Wednesday, November 18, 2009
Tuesday, November 17, 2009
There is no doubt that science will continue to do what it's supposed to do - change as it advances.
And there is also no doubt that science/medical recommendations will change as this occurs.
However, there is no doubt that only a very small number of people have the science literacy required to understand and come to a comfortably informed decision about the new mammography guidelines.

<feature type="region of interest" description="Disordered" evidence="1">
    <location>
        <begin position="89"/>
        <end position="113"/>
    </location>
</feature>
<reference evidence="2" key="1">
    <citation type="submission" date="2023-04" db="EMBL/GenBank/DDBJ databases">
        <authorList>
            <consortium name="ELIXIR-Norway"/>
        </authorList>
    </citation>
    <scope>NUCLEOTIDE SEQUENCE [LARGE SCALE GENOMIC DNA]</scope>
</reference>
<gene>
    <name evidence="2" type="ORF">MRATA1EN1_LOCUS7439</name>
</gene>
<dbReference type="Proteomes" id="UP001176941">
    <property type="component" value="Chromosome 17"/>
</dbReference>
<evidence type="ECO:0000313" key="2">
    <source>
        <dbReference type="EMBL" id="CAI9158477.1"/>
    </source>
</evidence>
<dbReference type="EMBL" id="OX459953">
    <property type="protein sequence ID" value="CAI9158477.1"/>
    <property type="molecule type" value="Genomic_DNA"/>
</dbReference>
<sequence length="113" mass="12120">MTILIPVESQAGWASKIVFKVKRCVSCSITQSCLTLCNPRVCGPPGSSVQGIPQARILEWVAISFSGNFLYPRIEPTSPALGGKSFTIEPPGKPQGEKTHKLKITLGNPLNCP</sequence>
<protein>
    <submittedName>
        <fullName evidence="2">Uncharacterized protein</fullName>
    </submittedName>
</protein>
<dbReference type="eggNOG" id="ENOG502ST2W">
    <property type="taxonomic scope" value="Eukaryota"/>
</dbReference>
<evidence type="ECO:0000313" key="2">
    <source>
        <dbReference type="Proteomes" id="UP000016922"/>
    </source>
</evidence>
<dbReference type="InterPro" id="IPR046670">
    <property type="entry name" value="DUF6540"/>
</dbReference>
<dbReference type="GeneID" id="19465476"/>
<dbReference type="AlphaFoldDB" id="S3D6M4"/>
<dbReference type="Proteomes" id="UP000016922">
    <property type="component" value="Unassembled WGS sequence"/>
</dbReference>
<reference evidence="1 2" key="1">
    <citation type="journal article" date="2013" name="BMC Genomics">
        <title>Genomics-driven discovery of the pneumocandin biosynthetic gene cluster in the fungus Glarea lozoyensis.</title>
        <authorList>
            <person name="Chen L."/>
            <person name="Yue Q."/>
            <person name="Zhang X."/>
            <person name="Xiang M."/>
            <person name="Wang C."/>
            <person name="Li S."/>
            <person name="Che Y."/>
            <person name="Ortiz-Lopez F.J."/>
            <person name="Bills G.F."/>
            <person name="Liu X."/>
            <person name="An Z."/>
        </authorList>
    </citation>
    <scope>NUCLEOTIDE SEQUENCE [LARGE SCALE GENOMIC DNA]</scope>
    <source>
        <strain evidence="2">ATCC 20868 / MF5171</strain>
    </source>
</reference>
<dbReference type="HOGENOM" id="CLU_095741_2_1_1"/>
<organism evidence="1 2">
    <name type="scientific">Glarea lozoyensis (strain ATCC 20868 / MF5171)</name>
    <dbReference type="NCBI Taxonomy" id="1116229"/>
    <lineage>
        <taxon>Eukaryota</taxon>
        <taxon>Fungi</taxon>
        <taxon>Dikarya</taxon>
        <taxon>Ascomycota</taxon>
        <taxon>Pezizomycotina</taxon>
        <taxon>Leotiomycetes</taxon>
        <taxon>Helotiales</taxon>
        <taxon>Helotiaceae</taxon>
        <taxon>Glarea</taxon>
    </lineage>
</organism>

In our book, Advancing Health Literacy: A Framework for Understanding and Action ( Jossey Bass, 2006), we proposed a new ecological model of health literacy where science literacy is one of the critical 4 domains of health literacy:
- · familiarity with fundamental scientific concepts, scientific process
- · some understanding of technology & technical complexity, and
- understanding of scientific uncertainty and that rapid change in the accepted science is possible and likely.
Given that less than 20% of the adults in the US are scientifically literate (NSF, Public Understanding of Science, http://www.nsf.gov/sbe/srs/seind93/chap7/doc/7d1a93.htm), how likely is it that this new recommendation is going to be accessible and understood?